In Rothery’s debut thriller, a U.S. Air Force colonel does a favor for his CIA pal and gets entangled in a plot to assassinate a prince.
After losing his wife and son in a car crash, Greg Halston immersed himself in his work for three years, running Atlanta-based Halston Air Freight. He sells his company in 1969, which makes him independently wealthy, so he decides to revisit New Jersey, where he spent his youth. But first, he sees Danny Foster, who took a bullet for him during the Korean War and later joined the CIA. Danny introduces him to the enigmatic “Mr. Smith” of the State Department. Smith asks Greg to keep an eye on Henry Viller, who has a summer home in the New Jersey town where Greg’s headed. Smith says that “one of our people in the Middle East” overheard a cryptic remark about Viller, saying that the man “will know the wrath of the devil in his pocket”—whatever that means. Greg visits Viller’s place and encounters the man’s daughter, Anne. It also turns out that Greg’s old love, Marion, is the widow of Viller’s brother, Donald. Greg is smitten with both women, but he soon realizes that his mission is drawing the wrong kind of attention—someone is following him. Getting close to Viller also puts Greg in the company of an Arab prince who, it turns out, is marked for death. Greg is an unusually unassuming spy in Rothery’s equally modest thriller. For example, after Danny outfits Greg with a Walther PPK (also James Bond’s gun), he often deliberates on whether he should carry the pistol or leave it in his hotel room. The story also offers more familiar spy-thriller moments, as when Greg tries to decipher a card with the word “Mephistopheles” on it. Romance abounds, as well, particularly when circumstances shift the protagonist’s focus to one woman. A couple of plot turns near the end of the story are predictable, but there are rock-solid action scenes sprinkled throughout, giving Greg the chance to put his Walther to good use.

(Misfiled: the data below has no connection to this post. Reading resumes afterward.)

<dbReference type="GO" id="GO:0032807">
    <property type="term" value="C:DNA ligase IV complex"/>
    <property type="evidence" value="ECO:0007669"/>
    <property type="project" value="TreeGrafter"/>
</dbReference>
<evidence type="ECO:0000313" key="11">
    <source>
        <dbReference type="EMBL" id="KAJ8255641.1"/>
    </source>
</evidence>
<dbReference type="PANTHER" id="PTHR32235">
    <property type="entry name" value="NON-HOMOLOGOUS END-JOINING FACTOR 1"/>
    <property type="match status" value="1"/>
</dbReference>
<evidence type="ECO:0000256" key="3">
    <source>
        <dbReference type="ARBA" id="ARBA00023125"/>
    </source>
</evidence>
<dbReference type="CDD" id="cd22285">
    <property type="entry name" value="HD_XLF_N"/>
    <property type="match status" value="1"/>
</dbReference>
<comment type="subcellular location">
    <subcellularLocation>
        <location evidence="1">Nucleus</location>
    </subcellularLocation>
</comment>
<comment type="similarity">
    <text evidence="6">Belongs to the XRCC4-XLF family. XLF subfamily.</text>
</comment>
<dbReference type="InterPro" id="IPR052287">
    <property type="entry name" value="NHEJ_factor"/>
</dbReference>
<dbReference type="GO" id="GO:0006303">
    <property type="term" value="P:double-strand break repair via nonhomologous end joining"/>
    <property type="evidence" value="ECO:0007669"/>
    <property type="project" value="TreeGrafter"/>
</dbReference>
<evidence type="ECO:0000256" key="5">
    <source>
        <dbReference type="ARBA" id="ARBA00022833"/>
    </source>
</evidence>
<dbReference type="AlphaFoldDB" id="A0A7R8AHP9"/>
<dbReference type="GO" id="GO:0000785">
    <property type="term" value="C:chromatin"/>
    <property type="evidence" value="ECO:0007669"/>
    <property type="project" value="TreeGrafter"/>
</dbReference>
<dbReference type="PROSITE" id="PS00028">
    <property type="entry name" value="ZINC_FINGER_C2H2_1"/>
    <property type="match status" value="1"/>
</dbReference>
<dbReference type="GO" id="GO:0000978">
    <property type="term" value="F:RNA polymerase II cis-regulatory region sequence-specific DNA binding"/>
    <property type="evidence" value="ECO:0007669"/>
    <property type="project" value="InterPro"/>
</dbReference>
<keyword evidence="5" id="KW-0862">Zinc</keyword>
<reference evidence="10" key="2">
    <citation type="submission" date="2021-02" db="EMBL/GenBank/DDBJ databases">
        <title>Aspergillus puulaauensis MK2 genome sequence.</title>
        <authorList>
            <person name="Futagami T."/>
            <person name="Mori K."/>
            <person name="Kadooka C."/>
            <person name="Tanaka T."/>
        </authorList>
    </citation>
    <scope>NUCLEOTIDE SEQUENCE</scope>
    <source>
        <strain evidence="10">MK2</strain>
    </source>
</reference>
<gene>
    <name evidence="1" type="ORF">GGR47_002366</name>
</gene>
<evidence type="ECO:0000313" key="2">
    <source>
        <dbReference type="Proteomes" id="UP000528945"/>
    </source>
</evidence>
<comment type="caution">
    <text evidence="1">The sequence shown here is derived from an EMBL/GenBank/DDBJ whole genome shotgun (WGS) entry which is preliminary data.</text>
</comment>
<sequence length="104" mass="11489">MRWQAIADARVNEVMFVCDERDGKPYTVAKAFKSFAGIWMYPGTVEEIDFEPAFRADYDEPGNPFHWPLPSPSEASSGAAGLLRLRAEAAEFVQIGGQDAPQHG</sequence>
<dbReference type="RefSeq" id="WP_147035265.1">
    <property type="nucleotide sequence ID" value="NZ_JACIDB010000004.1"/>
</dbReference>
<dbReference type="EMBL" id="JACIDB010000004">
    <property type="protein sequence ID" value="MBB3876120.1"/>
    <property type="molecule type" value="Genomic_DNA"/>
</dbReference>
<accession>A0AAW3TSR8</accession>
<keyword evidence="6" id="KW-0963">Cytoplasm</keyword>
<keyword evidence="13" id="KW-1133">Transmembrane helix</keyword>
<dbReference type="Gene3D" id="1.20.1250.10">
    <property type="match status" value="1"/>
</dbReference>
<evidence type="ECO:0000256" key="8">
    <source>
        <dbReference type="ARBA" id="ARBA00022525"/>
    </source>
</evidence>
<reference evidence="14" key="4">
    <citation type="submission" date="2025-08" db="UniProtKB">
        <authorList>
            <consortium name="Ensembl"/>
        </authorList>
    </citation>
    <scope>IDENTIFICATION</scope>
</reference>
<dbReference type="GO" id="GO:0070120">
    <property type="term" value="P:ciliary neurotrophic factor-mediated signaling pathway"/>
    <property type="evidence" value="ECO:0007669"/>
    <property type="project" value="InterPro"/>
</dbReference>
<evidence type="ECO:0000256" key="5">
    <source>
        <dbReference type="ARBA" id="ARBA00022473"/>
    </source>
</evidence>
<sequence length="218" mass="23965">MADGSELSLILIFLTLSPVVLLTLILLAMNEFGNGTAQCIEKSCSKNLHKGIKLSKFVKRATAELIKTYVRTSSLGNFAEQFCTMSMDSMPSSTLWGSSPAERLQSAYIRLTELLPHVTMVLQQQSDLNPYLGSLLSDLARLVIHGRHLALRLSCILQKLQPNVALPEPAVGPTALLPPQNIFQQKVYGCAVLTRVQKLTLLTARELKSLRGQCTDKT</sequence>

An appealing, unassertive hero puts this tale a notch above standard spy fare.